Kills Me Every Time
Years ago, I was sick with a serious disease. Let’s call it cancer. People were uniformly kind in their concern but their attempts to say just the right thing could be misguided and sometimes downright comical. Some folks got it right—a look in the eye, a squeeze of the hand, an “I’m sending good thoughts your way”. That’s really what I needed. But others got it terribly wrong. Among those were stories of their friends or family members who had the same cancer as me and died or their description of the litany of horrible side-effects I could expect from chemo or, my favorite, “You’re going to need a miracle to beat this”. Really? Because I was kind of hoping that modern medicine would cure me. And, thankfully, it did. So now I can look back and laugh, especially since I know they did mean well.
Today I find myself a member of another sad community—parents of trans-identified kids. Mine is 23. A daughter. On Testosterone for four years. Now I have to contend with another collection of people’s reactions to (what I consider) a very unhappy turn of events. The comments run the gamut from the ridiculous to the sublime. A sampling:
Would you mind if she was gay?
Me: Do you mean am I a homophobic bigot? Well, no. As a matter of fact, I wouldn’t mind at all if she was a lesbian. I hear they are a disappearing breed. I honestly don’t care how she presents herself to the world or who she sleeps with as long as she doesn’t have to commit to lifelong medication with debilitating consequences to do so. But thanks for asking!
She signed an informed consent, right? So, she knew what she was getting into?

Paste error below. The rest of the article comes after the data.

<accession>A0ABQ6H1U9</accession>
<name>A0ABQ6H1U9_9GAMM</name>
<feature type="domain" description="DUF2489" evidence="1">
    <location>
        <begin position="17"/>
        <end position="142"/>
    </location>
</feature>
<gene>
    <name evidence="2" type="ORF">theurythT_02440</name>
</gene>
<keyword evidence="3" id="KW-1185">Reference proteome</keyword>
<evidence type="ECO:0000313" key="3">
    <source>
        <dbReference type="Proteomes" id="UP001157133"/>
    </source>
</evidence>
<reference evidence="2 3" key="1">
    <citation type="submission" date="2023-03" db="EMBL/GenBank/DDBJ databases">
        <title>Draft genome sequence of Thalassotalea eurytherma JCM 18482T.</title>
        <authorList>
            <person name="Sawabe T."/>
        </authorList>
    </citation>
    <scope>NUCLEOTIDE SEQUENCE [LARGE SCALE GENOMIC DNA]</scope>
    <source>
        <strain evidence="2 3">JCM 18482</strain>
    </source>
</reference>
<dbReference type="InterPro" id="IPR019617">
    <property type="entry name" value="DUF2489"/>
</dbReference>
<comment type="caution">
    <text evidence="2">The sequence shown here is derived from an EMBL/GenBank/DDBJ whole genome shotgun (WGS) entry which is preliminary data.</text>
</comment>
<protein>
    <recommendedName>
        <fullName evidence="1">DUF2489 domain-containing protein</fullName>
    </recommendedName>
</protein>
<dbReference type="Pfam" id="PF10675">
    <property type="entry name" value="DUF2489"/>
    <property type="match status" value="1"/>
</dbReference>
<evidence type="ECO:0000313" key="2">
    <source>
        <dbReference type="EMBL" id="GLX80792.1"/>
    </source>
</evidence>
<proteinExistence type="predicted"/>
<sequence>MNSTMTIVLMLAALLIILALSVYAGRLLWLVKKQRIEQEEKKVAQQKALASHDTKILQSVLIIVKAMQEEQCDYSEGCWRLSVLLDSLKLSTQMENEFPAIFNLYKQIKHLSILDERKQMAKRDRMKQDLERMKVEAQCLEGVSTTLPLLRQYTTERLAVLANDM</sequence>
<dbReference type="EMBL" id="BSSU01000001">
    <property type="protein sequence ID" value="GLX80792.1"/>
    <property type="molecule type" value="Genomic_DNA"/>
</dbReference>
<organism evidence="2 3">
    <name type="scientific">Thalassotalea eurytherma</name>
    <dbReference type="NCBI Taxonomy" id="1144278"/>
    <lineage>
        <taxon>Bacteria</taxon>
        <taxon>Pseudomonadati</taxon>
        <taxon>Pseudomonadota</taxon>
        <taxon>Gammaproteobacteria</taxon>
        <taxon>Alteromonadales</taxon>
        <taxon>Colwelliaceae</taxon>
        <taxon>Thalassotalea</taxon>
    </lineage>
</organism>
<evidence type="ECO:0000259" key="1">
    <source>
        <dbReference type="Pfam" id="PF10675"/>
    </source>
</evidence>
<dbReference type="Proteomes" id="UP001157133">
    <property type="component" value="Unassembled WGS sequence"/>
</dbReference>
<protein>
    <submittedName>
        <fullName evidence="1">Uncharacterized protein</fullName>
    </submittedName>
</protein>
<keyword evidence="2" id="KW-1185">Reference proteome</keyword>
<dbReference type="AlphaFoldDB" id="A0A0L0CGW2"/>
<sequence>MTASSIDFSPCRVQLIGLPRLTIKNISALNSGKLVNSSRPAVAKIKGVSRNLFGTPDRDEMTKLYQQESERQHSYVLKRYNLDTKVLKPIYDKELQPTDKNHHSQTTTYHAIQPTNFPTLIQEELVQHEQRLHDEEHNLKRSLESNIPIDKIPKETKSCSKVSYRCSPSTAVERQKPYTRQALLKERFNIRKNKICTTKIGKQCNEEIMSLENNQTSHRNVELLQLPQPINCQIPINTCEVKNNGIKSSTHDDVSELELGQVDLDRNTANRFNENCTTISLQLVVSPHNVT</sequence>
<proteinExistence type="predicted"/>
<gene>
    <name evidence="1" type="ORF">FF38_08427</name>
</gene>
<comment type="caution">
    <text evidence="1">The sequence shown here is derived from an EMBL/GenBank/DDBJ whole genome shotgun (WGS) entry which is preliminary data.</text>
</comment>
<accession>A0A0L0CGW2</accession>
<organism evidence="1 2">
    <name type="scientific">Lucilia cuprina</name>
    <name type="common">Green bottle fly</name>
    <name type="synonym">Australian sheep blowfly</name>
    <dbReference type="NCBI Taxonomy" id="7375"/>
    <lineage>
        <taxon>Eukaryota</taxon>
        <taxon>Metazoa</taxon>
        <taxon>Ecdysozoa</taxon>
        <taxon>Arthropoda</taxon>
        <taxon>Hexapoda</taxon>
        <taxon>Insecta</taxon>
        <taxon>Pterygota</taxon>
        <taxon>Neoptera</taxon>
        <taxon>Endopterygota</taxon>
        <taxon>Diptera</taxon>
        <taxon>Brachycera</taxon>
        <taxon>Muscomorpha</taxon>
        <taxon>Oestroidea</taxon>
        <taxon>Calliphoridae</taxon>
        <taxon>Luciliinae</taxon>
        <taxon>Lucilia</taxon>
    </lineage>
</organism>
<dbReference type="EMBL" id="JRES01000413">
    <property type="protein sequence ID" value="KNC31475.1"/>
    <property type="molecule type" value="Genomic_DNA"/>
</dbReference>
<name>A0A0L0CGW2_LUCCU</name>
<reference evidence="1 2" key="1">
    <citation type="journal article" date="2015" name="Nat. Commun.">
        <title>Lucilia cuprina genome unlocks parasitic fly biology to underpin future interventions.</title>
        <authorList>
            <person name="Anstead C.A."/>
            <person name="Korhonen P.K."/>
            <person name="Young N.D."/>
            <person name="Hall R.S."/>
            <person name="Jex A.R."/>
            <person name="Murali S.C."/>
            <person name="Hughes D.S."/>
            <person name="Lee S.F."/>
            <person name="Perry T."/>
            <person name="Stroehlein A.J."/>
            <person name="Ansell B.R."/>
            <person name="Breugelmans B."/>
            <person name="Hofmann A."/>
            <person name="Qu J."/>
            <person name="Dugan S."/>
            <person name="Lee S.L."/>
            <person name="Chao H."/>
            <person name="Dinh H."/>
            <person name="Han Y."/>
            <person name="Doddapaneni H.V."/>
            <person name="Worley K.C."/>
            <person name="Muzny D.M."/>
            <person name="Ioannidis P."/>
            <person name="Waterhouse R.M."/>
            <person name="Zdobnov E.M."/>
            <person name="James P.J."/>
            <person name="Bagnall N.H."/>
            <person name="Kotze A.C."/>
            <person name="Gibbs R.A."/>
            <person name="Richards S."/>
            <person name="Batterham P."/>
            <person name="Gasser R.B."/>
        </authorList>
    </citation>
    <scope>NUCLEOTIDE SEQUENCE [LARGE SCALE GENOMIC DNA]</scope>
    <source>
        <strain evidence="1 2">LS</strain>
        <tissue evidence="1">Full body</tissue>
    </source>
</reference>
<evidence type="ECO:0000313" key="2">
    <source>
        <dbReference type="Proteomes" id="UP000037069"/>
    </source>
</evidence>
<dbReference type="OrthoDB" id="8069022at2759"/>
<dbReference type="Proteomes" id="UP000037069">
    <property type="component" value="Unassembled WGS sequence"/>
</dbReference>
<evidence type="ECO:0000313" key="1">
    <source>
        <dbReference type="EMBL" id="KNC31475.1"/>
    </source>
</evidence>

Me: You’d think so, but not really. She signed the informed consent when she was at university. She was 19 years old, in the throes of depression and anxiety and caught up in this social contagion. I don’t think she was in the right state of mind to get out of bed, let alone understand and agree to all that transitioning entails. What 19-year-old, in the best of mental health, can comprehend lifelong medication, possibly resulting in a hysterectomy and infertility? Did she really understand the dental complications? Or the baldness? Who thinks this is possible for a teenager?
You’re not going to believe this, but my neighbor’s cousin’s daughter just came out as trans!
Me: Yes. Yes, I am going to believe it. I told you it was a social contagion. Clearly, you didn’t believe me.
So, like Caitlyn Jenner?
Me: Nope. Not at all like Caitlin Jenner. Who was a mature adult when she made this decision. I wish her all the best.
How is [insert trans name] doing?
Me: Take a deep breath, smile and reply “Fine, thank you for asking”. But inside I’m thinking “If your kid was anorexic, I would not ask if they had achieved their target weight yet. But you know nothing about this topic other than what you read in the mainstream media, so I’ll let it slide”.
How is [daughter by her birth name] doing? She must have graduated by now, right?
Clearly this person has no idea what is going on and I envy their innocence on the topic. Not wanting to introduce tragedy to a friendly exchange I give my standard elevator pitch. “She left college and is taking some time off to ‘discover herself’. You know how kids can be”. They usually respond with a chuckle and an “Oh, do I!” and we go our separate ways.
But the worst, by far the hardest, reaction to deal with is when they say nothing. When they don’t ask about her by any name but ask about every other member of the family. Because then, I know they know. And they know that I know they know. And they feel terribly for my family and don’t know what to say. Then it feels like she really is gone. Like I never had a daughter. Like she didn’t exist. Like she’s dead. And that kills me every time.